The paper is organized as follows: In Section 1.1, we provide a brief background on forestry in the context of the EU bioeconomy. Section 1.2 reviews the main economic modelling approaches used in bioeconomy assessments, Section 2 presents the data and method, then Section 3 describes the results and assesses the robustness of the model. In Section 4, we discuss our findings and implications before the paper concludes in Section 5.

1.1. Forestry in the EU Bioeconomy: Opportunities and Challenges

Forests cover around 42% of land in the EU and are a major source of biomass for bioenergy and material uses [11]. In 2010, 94% of total woody biomass consumed in the EU came from forests while the rest is harvested from landscape wood [11]. Moreover, wood-based industries represent 7% of the manufacturing Gross Domestic Product (GDP) and provide 3.5 million jobs in roughly 400 thousand companies [21]. According to Forti [22], at least 45% of the renewable energy consumed in the EU in 2015 was produced from woody biomass. Furthermore, forests provide multiple and important ecosystem services such as protecting land and water resources, conserving biodiversity and mitigating GHG emissions. For example, EUSTAFOR [18] reports that forests have mitigated 13% of total CO2 emissions in the EU.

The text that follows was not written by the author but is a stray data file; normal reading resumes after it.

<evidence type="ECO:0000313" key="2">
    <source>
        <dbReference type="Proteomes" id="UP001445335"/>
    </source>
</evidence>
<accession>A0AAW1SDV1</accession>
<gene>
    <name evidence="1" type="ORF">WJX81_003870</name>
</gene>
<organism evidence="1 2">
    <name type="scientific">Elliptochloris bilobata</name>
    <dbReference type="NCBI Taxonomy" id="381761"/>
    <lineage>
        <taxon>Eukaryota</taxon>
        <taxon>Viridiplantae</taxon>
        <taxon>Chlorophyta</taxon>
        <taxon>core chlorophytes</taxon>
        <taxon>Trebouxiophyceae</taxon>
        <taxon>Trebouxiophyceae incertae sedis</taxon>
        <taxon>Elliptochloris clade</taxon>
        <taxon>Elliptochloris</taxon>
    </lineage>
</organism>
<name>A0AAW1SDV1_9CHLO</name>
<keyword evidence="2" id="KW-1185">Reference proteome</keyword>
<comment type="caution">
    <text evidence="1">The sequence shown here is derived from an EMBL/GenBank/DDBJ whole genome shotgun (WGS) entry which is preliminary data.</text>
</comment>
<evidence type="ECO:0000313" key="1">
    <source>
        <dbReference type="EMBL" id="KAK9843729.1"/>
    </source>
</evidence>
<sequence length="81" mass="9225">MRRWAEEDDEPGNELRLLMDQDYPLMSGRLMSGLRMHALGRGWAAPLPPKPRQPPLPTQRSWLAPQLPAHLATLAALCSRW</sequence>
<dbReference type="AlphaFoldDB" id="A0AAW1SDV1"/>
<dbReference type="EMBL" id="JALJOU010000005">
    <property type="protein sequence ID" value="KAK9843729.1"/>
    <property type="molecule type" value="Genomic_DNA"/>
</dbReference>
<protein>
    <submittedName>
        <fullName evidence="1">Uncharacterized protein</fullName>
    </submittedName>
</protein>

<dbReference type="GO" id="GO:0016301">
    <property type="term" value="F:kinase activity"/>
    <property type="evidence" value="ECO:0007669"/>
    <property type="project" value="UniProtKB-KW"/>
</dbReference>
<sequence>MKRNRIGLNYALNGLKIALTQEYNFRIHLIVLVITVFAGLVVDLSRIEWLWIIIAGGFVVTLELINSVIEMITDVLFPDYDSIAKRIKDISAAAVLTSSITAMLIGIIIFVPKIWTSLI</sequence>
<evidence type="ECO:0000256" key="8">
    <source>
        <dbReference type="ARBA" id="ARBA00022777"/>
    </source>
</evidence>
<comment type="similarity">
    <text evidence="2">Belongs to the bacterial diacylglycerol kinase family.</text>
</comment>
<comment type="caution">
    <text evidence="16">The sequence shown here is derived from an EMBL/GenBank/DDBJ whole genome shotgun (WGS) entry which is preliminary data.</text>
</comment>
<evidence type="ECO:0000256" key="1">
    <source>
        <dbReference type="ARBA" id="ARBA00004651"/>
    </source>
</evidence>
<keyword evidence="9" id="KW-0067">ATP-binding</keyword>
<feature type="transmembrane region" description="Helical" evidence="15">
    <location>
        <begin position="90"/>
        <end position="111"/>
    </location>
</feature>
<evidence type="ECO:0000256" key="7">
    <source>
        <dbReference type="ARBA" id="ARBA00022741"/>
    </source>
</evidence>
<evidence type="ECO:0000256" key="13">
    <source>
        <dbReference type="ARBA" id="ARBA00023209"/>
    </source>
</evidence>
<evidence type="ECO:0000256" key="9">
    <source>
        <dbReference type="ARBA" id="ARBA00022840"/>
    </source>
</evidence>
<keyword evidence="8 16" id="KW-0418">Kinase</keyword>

Currently, forest-based sectors are undergoing substantial structural change. New high-tech and high-value-added wood-based technologies are penetrating markets for textiles, construction, bioplastics and chemicals. At the same time, digitalization contributes to shrinking traditional forest-based industries, such as the paper industry [15]. In the EU, paper production has dropped by 25% and pulp production by 13% from 2006 to 2014 [23].